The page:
By Associated Press • 

Oregon reports decline in weekly COVID-19 cases for first time since May

By SARA CLINE Associated Press/Report for America

SALEM, Ore. (AP) — Oregon officials reported on Thursday the state's first decline in weekly coronavirus cases since early May.

During the week of July 20 through July 26, the number of cases in the state decreased by 7% from the previous week, the Oregon Health Authority said.

The rate of deaths, where people who died tested positive for the deadly disease, also declined from 6.6% to 5.1% — one of the lowest rates in the country, said the Oregon Health Authority Director Patrick Allen.

“While our situation is better than many states, due to affirmative steps taken, COVID-19 is still actively spreading in our communities and we need to continue taking the recommended steps to contain its spread,” Allen said.

The health authority reported 416 new confirmed and presumptive COVID-19 cases Thursday.

Additionally five more people died due to the disease, increasing Oregon’s death toll to 316. The state’s total case count since the start of the pandemic has surpassed 18,100.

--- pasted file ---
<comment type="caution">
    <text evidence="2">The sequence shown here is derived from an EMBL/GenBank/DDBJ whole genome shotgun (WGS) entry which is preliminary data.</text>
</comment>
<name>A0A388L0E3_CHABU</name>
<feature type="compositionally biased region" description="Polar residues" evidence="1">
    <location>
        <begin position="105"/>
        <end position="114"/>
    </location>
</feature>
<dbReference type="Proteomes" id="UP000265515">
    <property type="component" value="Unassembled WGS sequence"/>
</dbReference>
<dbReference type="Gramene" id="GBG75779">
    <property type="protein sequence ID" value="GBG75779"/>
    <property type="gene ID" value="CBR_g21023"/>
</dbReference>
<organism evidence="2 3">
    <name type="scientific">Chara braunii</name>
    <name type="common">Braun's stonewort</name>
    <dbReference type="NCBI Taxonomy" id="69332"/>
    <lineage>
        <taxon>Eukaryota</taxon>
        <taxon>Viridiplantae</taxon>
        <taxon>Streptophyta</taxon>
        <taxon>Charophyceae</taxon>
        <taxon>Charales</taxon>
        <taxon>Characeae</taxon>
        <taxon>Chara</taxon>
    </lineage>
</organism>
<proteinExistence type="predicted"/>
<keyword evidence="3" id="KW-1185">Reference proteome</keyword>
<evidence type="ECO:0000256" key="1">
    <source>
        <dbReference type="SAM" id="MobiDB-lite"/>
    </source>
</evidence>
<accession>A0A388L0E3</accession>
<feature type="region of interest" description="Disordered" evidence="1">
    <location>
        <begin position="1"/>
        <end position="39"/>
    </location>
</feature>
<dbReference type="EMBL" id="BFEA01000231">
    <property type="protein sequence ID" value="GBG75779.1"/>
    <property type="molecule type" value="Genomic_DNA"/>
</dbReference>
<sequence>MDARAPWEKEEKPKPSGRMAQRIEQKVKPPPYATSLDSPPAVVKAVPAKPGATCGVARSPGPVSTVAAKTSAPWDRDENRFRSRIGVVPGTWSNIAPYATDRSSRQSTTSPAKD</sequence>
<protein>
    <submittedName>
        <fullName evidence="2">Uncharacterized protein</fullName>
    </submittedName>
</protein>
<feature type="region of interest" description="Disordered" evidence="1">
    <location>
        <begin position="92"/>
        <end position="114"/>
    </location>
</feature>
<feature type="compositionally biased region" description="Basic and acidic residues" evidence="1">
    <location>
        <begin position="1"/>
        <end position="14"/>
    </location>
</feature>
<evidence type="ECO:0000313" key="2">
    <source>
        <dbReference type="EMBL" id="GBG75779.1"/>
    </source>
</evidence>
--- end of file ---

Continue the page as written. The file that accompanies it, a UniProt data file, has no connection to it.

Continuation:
In Yamhill County, there are 318 cases and 10 deaths as of Thursda.

Last week health officials said even at the state's current transmission rate, based on recent projections the daily amount of infections is predicted to rise to 1,600 in the next month and 27 hospitalizations a day.

If transmission were to decrease by about 10% from the current rate, the estimated number of infections a day would decrease over time to 600 infections a day and 17 hospitalizations.

The county with the highest number of new cases Thursday — 101 cases — was Umatilla County, in rural northeastern Oregon. Officials attributed Umatilla’s high case count to a delay in processing electronic laboratory reports.

Umatilla County has the state's most cases per capita and a testing positivity rate of about 17%. It is one of 10 counties on Oregon's “watch list.”

The watch list was created as a way to help the state prioritize resources and assistance to areas that are seeing the broadest spread of COVID-19.

When a county is placed on the list, the Oregon Health Authority increases monitoring and communication, and deploys additional technical assistance and resources, such as epidemiological support, case investigation and contact tracing help, officials said.

Three counties were added to the watch list Thursday — Hood River, Marion and Multnomah, Oregon's most populous county and home to Portland.

In addition two counties were removed from the list — Lincoln and Union — after successfully reducing the spread of COVID-19.

“This is also a good reminder to all Oregonians—especially to those who live in Watch List counties—of the importance of remaining vigilant,“ Gov. Kate Brown said. ”I urge all Oregonians to keep practicing physical distancing, wearing face coverings, and practicing good hygiene. Your choices matter, and we are truly all in this together.”